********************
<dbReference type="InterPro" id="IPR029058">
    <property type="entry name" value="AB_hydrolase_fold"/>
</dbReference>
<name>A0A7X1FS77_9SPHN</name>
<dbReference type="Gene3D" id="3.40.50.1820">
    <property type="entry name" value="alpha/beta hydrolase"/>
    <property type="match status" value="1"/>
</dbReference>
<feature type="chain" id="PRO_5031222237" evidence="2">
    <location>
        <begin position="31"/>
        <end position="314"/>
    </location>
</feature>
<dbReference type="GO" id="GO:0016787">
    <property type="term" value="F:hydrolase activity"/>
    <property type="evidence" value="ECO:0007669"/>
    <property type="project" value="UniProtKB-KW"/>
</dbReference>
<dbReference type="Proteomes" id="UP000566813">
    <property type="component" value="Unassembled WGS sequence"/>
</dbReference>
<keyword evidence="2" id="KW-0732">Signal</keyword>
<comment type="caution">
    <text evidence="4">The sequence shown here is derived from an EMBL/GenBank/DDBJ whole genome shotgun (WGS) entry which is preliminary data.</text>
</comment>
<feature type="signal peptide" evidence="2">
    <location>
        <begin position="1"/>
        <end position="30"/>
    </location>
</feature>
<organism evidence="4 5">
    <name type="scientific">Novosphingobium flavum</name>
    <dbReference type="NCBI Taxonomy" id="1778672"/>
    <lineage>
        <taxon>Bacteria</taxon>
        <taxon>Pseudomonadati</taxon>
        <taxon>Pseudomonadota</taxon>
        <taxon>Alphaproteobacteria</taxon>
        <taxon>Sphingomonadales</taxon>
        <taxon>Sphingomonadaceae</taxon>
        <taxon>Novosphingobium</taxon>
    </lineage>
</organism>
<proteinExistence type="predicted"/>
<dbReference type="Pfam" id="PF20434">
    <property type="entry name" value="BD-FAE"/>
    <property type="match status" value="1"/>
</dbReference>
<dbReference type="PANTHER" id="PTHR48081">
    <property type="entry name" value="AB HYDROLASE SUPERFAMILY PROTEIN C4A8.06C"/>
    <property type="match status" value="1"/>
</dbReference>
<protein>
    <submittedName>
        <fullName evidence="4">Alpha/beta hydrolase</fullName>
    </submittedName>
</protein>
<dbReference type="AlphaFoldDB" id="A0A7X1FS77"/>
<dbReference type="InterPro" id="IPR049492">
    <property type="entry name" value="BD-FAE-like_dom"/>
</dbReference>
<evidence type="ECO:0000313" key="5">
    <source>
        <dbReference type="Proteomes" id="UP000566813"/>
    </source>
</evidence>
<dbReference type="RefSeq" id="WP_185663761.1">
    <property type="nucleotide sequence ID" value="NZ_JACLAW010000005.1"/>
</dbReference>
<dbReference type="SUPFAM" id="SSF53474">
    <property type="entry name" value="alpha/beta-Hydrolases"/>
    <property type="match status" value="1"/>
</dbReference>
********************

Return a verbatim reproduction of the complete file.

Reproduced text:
<dbReference type="InterPro" id="IPR029058">
    <property type="entry name" value="AB_hydrolase_fold"/>
</dbReference>
<name>A0A7X1FS77_9SPHN</name>
<dbReference type="Gene3D" id="3.40.50.1820">
    <property type="entry name" value="alpha/beta hydrolase"/>
    <property type="match status" value="1"/>
</dbReference>
<feature type="chain" id="PRO_5031222237" evidence="2">
    <location>
        <begin position="31"/>
        <end position="314"/>
    </location>
</feature>
<dbReference type="GO" id="GO:0016787">
    <property type="term" value="F:hydrolase activity"/>
    <property type="evidence" value="ECO:0007669"/>
    <property type="project" value="UniProtKB-KW"/>
</dbReference>
<dbReference type="Proteomes" id="UP000566813">
    <property type="component" value="Unassembled WGS sequence"/>
</dbReference>
<keyword evidence="2" id="KW-0732">Signal</keyword>
<comment type="caution">
    <text evidence="4">The sequence shown here is derived from an EMBL/GenBank/DDBJ whole genome shotgun (WGS) entry which is preliminary data.</text>
</comment>
<feature type="signal peptide" evidence="2">
    <location>
        <begin position="1"/>
        <end position="30"/>
    </location>
</feature>
<organism evidence="4 5">
    <name type="scientific">Novosphingobium flavum</name>
    <dbReference type="NCBI Taxonomy" id="1778672"/>
    <lineage>
        <taxon>Bacteria</taxon>
        <taxon>Pseudomonadati</taxon>
        <taxon>Pseudomonadota</taxon>
        <taxon>Alphaproteobacteria</taxon>
        <taxon>Sphingomonadales</taxon>
        <taxon>Sphingomonadaceae</taxon>
        <taxon>Novosphingobium</taxon>
    </lineage>
</organism>
<proteinExistence type="predicted"/>
<dbReference type="Pfam" id="PF20434">
    <property type="entry name" value="BD-FAE"/>
    <property type="match status" value="1"/>
</dbReference>
<dbReference type="PANTHER" id="PTHR48081">
    <property type="entry name" value="AB HYDROLASE SUPERFAMILY PROTEIN C4A8.06C"/>
    <property type="match status" value="1"/>
</dbReference>
<protein>
    <submittedName>
        <fullName evidence="4">Alpha/beta hydrolase</fullName>
    </submittedName>
</protein>
<dbReference type="AlphaFoldDB" id="A0A7X1FS77"/>
<dbReference type="InterPro" id="IPR049492">
    <property type="entry name" value="BD-FAE-like_dom"/>
</dbReference>
<evidence type="ECO:0000313" key="5">
    <source>
        <dbReference type="Proteomes" id="UP000566813"/>
    </source>
</evidence>
<dbReference type="RefSeq" id="WP_185663761.1">
    <property type="nucleotide sequence ID" value="NZ_JACLAW010000005.1"/>
</dbReference>
<dbReference type="SUPFAM" id="SSF53474">
    <property type="entry name" value="alpha/beta-Hydrolases"/>
    <property type="match status" value="1"/>
</dbReference>